Professor Nargund launches fertility education pilot in South London school


Create Health Foundation, a reproductive health charity which is funded and supported by CREATE Fertility, has launched a pioneering fertility education course in a South London school.

Students at St. Saviour’s & St. Olave’s School have completed a series of lessons designed and led by Professor Nargund, fertility expert and Medical Director of CREATE Fertility. The lessons were targeted at Year 10 students (aged 14-15) and covered a range of fertility topics, from the biology of human conception to reasons for fertility problems.

The debate over fertility education in schools is one that has divided opinion. Some commentators argue that the focus has to be on contraception and that women are too pressured to have children young, whilst others suggest that young people should be able to make informed decisions about their future in order to avoid the heartache of unexpected infertility.

Professor Nargund said:

“With around one in six couples having fertility problems, Britain’s already ageing population is now facing a fertility time bomb. Through my work I have witnessed all too often the shock and agony of families who realise that they have left it too late to start a family. Fertility education is key to ensuring people no longer have to live with this kind of regret and can make informed life choices through being empowered by knowledge.”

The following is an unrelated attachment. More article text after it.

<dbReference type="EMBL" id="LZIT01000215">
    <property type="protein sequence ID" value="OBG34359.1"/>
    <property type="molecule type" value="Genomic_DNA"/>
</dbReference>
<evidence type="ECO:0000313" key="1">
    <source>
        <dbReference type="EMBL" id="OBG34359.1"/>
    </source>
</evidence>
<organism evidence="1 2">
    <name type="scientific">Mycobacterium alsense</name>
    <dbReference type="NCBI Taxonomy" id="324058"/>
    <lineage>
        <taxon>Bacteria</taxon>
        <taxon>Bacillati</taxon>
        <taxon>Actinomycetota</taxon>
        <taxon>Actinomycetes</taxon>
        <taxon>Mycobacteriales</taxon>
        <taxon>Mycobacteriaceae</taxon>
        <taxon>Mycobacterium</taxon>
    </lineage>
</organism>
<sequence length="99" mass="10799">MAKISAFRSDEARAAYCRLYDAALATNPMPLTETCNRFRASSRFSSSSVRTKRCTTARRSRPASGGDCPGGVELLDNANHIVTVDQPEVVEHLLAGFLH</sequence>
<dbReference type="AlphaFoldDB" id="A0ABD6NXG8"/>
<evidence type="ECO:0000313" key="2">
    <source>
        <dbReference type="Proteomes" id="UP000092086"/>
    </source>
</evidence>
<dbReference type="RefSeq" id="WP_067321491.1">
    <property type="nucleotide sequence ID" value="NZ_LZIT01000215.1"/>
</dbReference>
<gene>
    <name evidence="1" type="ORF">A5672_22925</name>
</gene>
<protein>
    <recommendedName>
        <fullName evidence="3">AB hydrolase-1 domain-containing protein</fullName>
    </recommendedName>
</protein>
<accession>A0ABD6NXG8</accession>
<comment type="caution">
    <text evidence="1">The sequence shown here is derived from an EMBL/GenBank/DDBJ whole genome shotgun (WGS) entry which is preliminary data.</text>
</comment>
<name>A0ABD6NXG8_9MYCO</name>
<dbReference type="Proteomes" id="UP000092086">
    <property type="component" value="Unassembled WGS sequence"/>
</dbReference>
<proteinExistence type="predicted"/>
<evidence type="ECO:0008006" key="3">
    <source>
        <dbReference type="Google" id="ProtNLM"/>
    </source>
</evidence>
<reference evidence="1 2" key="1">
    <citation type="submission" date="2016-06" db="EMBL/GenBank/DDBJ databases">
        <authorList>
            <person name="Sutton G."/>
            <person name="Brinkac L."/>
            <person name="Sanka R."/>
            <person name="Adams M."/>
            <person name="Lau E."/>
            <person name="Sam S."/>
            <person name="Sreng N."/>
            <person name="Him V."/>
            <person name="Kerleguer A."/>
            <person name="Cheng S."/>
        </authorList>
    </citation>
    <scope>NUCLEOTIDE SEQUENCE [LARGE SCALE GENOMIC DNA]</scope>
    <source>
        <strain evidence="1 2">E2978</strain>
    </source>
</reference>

While the debate continues, the majority of young people receive no formal education about their own fertility and its decline over time. Recent research conducted by Infertility Network UK reveals that a large proportion of young people wish that they were better informed about fertility.

Infertility Network UK surveyed 346 young people between the ages of 16 and 25. Of these, 76% suggested that there was not enough information about the decline in fertility available, with only 4% saying that there was too much information on this topic. The survey also revealed that 98% of the respondents planned on having children some day. This figure is in contrast to the fact that around 1 in 5 women remain childless at the age of 45.

Both of these results together suggest that young people may not have the information that they need when it comes to understanding their fertility. There are many reasons that women do not have children, including not meeting the right partner, having to take care of elderly parents and focussing primarily on a career. However, in order for women to make informed decisions about their reproductive future, it is crucial that they have access to the right information when they need it, which is why fertility education remains at the heart of what we do at CREATE.

Read more about Professor Nargund’s fertility education pilot in The Guardian.

  • Share